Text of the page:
The next part is People of Exceptional Quality is a selection of new, you guessed it, qualities (yes, they have gone all out for pun section titles this time around). Twenty-four new positive qualities and twenty-four new negative qualities, nice balance there, unfortunately many of them show that they still have not fully mastered their own system. Many Edge gaining qualities, Relentless Tracker, I am looking at you, are still out of balance and the entire set of qualities still need to be totally rebuilt (which is addressed in the next section but not well). Now, there are some needed positive qualities, supporting leadership, teamwork and alchemy which this reviewer highly approves of. Some of the negative qualities are returns of classics (Borrowed Time, Hunted), some provide interesting limited bonuses with their disadvantage (such as All Business, Finesse or Hooder) which is a nice design and nice way to define a character. Unfortunately, some are, again, so punishing that no one will ever take them (Glitchy and Injury Prone come to mind). Others seem to be ways for players to justify acting like jerks in game (but he is a Combat Junkie! But she is a Killer!) which is always a bad design call to this reviewer’s thoughts on game design. This section ends with four Quality Paths, chains of qualities you can buy based on character arc: Critter Bond, straight forward, though there no way to return the critter to the wild without being penalized for it, which seems odd. Obsession is a cool concept, the character is totally driven to accomplish something, consequences by damned! Favored Weapon does what it says on the tin, not much to say beyond that. Vendetta is really conditional, requiring a Heat Score of 15 or higher to be able to take it, but it does not cost Karma, so it could be an interesting twist but your teammate are not likely to be happy with assassins or bounty hunter popping up all the time, so use carefully. Overall, some really good options, some really poor options, and a lot of questionable design choices.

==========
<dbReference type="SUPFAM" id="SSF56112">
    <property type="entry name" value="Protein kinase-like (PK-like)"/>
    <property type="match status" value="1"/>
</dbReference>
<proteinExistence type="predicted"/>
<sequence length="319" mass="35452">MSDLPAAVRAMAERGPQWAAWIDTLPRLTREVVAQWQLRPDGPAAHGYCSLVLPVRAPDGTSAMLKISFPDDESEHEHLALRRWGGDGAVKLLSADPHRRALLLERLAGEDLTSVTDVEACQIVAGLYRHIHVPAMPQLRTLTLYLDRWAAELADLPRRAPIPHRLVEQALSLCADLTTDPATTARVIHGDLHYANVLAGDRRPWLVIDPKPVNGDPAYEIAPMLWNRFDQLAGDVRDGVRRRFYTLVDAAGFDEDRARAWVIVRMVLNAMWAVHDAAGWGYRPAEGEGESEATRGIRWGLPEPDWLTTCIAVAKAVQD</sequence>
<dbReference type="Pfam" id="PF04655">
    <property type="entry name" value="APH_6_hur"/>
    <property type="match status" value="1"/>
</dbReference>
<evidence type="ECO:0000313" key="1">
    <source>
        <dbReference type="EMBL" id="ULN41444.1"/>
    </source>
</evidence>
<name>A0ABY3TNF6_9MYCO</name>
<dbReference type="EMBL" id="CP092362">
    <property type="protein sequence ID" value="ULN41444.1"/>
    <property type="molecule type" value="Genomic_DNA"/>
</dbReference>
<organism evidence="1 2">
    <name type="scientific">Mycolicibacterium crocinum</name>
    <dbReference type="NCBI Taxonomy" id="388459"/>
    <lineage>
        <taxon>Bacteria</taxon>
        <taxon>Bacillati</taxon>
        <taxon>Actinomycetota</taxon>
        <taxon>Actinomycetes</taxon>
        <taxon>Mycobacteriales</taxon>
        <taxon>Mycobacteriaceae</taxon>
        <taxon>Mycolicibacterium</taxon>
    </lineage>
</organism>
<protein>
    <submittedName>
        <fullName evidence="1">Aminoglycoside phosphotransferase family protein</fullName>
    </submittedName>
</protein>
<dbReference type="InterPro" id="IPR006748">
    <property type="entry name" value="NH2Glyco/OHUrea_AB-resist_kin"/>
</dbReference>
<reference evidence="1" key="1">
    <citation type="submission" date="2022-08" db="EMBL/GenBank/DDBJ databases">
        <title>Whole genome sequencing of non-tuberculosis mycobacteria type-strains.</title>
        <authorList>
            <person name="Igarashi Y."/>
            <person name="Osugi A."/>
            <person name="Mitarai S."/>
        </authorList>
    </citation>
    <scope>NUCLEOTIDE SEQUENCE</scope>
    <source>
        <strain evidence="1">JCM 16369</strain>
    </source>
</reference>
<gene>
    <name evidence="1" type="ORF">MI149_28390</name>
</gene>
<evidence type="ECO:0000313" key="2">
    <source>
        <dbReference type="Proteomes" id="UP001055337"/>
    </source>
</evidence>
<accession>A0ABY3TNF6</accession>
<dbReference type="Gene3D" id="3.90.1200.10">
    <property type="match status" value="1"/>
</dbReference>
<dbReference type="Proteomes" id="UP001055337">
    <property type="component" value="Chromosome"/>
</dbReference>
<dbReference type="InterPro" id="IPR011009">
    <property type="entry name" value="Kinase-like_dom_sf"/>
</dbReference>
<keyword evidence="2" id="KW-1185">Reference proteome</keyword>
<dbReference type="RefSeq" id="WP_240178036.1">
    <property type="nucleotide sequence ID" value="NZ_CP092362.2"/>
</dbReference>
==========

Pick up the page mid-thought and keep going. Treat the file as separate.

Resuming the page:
Ways to Play follows and it is a collection of optional rules that you can use to modify the game to fit your play style. The first two pages are about variant rules for edge gains and use along with a half-hearted fix for the Analytical Mind/Attribute Mastery problems which does not really help, rather those Qualities either need to be fully rewritten or just flat banned (as they are in this reviewer’s campaign). Some of the other Edge related ideas are quite good though, Banking Edge seems worthwhile as it potentially turns Edge into a shared resource. There are some good new optional edge actions as well. Some optional healing rules which can act as a lethality slider bar (add in bleeding and increased overflow lethality of you want to make people fear combat). Then Magicians and Mundanes, which includes rules for Transhumanism (which functionally overwrites two of the new positive qualities, so odd choice), free will, new limits on spirits and a variety of other things including some errata (the spirit types from Street Wyrd get vulnerabilities and Enchanter adepts get known spells at character generation, both important changes), a small change that makes Alchemy much more viable and more minor tweaks. Rules to make area effect attacks less lethal. New armor rules to improve the value of armor and more ways to use the Strength attribute (both major part of critiques of the Sixth World Edition from some quarters). There are extended combat options, matrix and rigger notes, new rules, including trading karma for cash and vice versa, addiction rules, expanding information on SINs and licenses. Social combat rules with new edge actions. Advice on building your own qualities, which the previous products (and even this one) do not fully conform to, indeed, they even have as an example of building your own quality, a version of Analytic Mind (called Logical Problem Solver) which costs 12! (Which in a round about way proves this reviewer’s point about Analytic Mind/Attribute Mastery being undercosted, but they still have not owned up to it in the main rules, very frustrating.) And, lastly, new ways to use wild die, which is a vastly underused mechanic in the game. There is a great deal of really good material in this section but it is scattered and not indexed (though they are noted in the table of contents). A bit of these rules had already incorporated in this reviewer’s house rules from previous discussions which is amusing.